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Bottle recycling plant gets go ahead

July 10, 2009 at 1:07 pm

Recycling in Wales received a boost recently after WAG (the Welsh Assembly Government) provided a grant to Plastics Sorting Limited for a new plastic bottle recycling plant that will be constructed in Ebbw Vale.

It is the second grant given to the project by WAG. It originally gave £850,000 in September 2008, and this second grant of £450,000 means that the total has now risen to £1.3 million, which will really help to get things up and running.

The plant will have the capacity to recycle 20,000 tonnes of bottles a year. It will be able to sort the bottles and clean them, and will then recycle them so that they can be reused. It will be able to do this with PET and HDPE plastic bottles, and it is thought that the site will be fully functional by March 2010.

Jane Davidson from WAG said that the plant will be “a key part in making our vision for a society that produces as little waste as possible.”

She also highlighted the benefit that will come from more jobs and investment in the green sector.

On top of providing clean recycled bottles, the plant is going to increase its green credentials by not only using rainwater for the majority of its process water, but also using an anaerobic digestion facility nearby, which is a renewable source of fuel, to provide its electricity and heating. This will lead to a site that is not only providing an earth-friendly service, but is also environmentally friendly in its operation.

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M & S use recycled plastic bottles for food packaging

July 3, 2009 at 1:27 pm

Marks & Spencer have become the first supermarket in the UK to use food packaging made from recycled plastic bottles. Described as a “groundbreaking step forwards”, this move is part of the supermarket’s commitment to its sustainability pledge, Plan A, which has already seen the retailer take huge steps towards addressing issues such as climate change, ethical trade, health, the responsible use of natural resources and waste.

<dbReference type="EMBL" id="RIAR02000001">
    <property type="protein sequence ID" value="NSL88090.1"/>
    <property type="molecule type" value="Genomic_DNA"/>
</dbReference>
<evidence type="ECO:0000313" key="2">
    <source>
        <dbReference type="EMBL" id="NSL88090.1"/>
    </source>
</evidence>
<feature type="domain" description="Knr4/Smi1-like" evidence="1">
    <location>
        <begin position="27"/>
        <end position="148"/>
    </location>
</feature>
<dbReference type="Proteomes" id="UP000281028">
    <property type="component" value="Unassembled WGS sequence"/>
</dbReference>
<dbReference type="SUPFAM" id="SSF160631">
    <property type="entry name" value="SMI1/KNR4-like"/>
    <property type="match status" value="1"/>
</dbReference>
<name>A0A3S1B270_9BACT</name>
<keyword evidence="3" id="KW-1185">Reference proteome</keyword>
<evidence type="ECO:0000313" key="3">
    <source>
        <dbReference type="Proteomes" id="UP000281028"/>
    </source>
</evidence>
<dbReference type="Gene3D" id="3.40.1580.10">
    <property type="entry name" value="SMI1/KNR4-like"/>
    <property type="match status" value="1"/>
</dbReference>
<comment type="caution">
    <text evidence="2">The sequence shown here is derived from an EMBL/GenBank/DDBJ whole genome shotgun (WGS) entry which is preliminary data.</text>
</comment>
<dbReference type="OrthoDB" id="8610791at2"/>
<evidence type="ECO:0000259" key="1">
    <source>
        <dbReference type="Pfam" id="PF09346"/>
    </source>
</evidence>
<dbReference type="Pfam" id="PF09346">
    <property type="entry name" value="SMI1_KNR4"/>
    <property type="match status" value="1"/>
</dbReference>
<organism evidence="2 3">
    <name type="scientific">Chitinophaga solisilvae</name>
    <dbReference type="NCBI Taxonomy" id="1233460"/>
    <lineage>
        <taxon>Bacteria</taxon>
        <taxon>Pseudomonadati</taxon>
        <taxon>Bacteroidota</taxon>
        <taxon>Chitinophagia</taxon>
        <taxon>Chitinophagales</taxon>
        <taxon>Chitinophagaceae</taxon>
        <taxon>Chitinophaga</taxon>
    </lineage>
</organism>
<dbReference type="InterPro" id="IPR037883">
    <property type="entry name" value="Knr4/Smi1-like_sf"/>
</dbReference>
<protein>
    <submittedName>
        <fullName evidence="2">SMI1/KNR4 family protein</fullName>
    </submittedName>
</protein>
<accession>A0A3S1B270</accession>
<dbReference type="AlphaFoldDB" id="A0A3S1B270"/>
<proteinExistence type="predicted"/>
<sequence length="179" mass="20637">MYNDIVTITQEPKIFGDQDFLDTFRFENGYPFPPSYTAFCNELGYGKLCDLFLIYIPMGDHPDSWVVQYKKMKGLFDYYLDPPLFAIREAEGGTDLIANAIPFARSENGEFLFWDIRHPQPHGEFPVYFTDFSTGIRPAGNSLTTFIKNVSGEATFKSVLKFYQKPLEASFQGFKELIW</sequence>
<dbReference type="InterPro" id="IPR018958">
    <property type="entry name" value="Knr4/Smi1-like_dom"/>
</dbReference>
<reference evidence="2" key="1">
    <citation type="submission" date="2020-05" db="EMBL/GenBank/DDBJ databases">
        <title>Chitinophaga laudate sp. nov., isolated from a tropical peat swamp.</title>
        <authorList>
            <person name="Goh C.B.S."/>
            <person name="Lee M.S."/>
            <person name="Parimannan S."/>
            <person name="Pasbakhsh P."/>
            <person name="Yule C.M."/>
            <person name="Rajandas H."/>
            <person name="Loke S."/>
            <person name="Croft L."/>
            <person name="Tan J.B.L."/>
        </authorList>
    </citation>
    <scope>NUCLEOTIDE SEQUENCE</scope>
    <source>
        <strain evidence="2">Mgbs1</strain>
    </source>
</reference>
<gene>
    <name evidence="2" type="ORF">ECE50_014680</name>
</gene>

Many of Marks & Spencer’s ‘Food To Go’ salads are to be packaged in plastics which contain up to 40% recycled PET (polyethylene terephthalate). This has been used before in the manufacture of milk bottles (and is in common usage in synthetic fibres such as Terylene and Dacron), but it is thought that M&S are the first to use it in food packaging.

M&S has worked closely with Dagenham-based company Closed Loop Recycling, which also offers office workers in four large cities in the UK (Greater London, Leeds, Manchester and Birmingham) the opportunity to recycle their food packaging waste. It is hoped that by next year the scheme can be introduced nationwide.

The head of packaging at M&S, Dr Helene Roberts, described the initiative as “closing the loop” for food recycling in the UK. Consumers have long been pressurising the food industry to take a look at their green credentials and address the issue of sustainability of packaging.

Chris Dow of Closed Loop explained that each plastic bottle that is recycled reduces the carbon footprint by 55%, resulting in huge benefits for the environment.